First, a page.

Thirty year old Mr. Yun, who works for a small business, walks 20 minutes to a place where his work colleagues won’t be to eat lunch. There are two reasons why he is avoiding his colleagues. The first is for economic reasons. In any case, when a lot of people eat together, it costs a lot of money. Even if someone pays for his lunch, he still has to treat them to coffee. It’s becoming a burden on his low monthly salary. The second reason is he’s not very attached to his company. The pay is low, and there is a lot of turnover because the work is hard. Mr. Yun doesn’t plan to stay at the company long, and doesn’t care about creating personal relationships with his colleagues. At first, it was annoying that other people looked at him weirdly for eating alone, but now he can work out too, so it’s okay.

“If it’s said to be for the group”

Forty-nine year old Director Kim is one who has received the best marks when it comes to personal relationships during his work life. Recently, he has half-reluctantly become a member of the solo tribe. Two years ago, his junior, Director Park became the Department Head. Director Kim gave his junior some advice, thinking it would help his own job. However, the Department Head took a completely different approach, and his awkward workload became bigger. The Department Head also felt uncomfortable about “seniors who were out of the office.” Director Kim decided to become a member of the solo tribe. He tried to do the amount of work he was capable of, and didn’t go to lunch or dinner gatherings. “At first, it was awkward being by myself, but now I feel thankful that I can work like this.” Now, Director Park doesn’t ask where the work gathering is taking place, and quickly makes quiet preparations to get off work.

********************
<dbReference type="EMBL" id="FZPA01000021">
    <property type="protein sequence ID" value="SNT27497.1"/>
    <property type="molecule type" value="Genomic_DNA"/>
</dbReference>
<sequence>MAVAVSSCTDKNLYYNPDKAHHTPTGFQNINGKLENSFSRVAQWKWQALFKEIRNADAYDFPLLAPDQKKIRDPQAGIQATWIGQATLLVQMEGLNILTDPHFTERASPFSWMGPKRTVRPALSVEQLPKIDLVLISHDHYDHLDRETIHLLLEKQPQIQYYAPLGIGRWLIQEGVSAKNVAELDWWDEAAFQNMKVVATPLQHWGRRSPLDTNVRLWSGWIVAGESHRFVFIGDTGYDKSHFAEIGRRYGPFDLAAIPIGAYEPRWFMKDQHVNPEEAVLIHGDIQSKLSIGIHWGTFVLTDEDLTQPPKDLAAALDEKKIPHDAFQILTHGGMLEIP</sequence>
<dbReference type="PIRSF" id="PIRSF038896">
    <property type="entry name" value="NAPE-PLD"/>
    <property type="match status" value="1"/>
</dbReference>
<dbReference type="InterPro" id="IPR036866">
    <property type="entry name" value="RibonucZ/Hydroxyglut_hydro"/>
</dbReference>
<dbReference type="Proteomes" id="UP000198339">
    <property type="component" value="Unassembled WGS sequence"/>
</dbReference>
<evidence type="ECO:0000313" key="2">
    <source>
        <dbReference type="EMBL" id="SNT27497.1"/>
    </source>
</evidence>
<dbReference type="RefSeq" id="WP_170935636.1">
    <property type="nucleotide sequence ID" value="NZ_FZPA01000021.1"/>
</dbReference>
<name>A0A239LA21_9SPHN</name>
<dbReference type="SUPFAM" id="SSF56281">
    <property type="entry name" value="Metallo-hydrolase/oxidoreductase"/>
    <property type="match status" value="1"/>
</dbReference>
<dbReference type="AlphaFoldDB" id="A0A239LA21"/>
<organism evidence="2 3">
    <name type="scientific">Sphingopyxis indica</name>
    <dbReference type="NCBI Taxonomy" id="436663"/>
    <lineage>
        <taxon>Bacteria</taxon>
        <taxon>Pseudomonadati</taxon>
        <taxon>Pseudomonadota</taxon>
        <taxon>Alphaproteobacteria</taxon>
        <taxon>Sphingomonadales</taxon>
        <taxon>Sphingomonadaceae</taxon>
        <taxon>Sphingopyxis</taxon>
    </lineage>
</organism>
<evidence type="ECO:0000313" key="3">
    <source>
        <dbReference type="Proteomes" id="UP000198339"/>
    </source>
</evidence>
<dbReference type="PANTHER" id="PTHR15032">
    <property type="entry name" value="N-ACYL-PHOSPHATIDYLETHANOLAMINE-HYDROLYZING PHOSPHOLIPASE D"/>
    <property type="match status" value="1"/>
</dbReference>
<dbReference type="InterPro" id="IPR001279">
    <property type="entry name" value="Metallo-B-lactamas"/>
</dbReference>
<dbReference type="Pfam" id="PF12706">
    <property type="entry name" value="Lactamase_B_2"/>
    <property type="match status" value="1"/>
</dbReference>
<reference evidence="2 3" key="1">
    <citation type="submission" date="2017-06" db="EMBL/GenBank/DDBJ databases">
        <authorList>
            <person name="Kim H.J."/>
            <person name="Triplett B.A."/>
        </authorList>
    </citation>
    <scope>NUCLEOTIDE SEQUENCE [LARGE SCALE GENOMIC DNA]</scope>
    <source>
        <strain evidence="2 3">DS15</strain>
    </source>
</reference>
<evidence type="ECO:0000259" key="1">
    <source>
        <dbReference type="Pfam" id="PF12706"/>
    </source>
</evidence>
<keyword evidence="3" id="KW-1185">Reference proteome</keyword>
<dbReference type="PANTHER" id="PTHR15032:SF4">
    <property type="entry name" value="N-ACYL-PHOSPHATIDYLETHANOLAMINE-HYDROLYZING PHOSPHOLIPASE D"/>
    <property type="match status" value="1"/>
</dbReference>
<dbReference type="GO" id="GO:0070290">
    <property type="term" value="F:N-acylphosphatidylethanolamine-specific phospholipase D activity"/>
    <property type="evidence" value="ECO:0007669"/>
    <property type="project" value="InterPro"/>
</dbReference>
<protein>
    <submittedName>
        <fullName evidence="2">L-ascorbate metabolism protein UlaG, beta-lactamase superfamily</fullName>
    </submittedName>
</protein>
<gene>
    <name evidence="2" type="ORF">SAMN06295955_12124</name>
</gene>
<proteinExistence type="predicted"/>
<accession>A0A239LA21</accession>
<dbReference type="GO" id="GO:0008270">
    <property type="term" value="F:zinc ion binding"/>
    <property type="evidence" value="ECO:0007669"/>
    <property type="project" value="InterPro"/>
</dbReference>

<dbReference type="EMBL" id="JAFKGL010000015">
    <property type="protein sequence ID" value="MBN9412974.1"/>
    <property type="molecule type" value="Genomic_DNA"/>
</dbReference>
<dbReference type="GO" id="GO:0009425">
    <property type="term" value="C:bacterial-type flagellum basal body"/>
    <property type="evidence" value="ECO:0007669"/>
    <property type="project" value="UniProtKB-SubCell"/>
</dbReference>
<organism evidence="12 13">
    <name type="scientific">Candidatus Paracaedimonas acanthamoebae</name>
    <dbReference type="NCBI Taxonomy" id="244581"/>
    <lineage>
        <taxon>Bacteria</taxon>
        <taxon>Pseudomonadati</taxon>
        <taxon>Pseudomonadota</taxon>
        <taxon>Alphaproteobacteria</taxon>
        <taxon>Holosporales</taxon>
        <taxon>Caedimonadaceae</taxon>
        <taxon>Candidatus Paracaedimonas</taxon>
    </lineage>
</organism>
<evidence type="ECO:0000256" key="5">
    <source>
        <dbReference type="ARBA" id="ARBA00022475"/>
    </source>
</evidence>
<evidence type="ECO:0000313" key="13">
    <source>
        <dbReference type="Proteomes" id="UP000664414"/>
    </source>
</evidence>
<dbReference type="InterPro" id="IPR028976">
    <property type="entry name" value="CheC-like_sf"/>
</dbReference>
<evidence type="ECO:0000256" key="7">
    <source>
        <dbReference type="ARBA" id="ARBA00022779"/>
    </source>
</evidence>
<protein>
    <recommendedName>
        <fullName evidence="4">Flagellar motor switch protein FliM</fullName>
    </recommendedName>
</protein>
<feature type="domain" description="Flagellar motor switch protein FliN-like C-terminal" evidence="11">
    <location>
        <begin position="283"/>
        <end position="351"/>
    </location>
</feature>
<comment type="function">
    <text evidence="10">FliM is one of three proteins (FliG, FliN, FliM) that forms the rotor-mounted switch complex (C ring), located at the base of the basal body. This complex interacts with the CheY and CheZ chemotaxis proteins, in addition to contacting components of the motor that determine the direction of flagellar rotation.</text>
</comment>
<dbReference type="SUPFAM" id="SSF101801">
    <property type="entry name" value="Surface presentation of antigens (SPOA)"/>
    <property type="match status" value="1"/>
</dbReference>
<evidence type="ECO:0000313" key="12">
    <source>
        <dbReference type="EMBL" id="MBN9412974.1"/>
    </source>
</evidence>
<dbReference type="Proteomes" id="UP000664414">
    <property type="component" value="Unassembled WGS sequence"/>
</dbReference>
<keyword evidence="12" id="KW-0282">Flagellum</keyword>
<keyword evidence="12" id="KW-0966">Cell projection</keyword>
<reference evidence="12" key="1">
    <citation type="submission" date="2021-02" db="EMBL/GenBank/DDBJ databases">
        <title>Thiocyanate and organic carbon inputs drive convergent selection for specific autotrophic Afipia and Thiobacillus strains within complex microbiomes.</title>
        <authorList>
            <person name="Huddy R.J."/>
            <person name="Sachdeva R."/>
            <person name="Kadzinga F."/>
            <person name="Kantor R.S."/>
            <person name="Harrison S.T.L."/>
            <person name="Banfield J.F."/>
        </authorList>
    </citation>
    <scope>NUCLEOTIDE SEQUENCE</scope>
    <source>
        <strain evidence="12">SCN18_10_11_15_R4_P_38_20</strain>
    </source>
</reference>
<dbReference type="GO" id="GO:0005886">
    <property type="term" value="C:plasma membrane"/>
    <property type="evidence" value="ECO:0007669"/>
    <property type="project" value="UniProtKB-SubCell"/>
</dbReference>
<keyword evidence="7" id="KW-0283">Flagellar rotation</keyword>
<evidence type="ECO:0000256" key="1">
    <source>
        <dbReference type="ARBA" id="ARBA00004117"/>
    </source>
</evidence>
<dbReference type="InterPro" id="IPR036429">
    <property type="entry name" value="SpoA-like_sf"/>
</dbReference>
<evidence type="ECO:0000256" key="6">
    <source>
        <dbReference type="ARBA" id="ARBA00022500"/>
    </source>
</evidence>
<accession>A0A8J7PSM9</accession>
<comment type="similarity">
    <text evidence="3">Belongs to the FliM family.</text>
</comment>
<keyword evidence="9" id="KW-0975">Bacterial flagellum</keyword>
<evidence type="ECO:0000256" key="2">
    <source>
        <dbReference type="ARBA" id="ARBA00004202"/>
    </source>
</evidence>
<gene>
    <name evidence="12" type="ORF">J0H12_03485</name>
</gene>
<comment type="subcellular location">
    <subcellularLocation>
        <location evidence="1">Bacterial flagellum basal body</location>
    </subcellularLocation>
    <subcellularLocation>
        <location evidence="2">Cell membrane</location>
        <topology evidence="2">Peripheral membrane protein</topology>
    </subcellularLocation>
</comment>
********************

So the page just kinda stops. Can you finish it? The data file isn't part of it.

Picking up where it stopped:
Restaurant menus are also changing to accommodate solo tribe members like Director Kim. Currently, salad to-go in a plastic box is the most popular menu item at a cafeteria in a Gwanghwamun, Seoul office building. There are five or six options on the Korean and Western menus, but this menu item is the most popular. There are two categories of consumers: female workers who care about their figure, and members of the solo tribe who go there to get lunch. As the number of people who sit to eat a salad increases, restaurants have replaced the usual tables for four people with tables for one person similar to those in hamburger shops.

A portion of the people get their salad to go and eat it elsewhere. Section Chief Lee said “I don’t like how tired I feel having to hang out with my co-workers even during lunch. Eating lunch by myself and listening to music or going on Facebook is a good way to recharge.”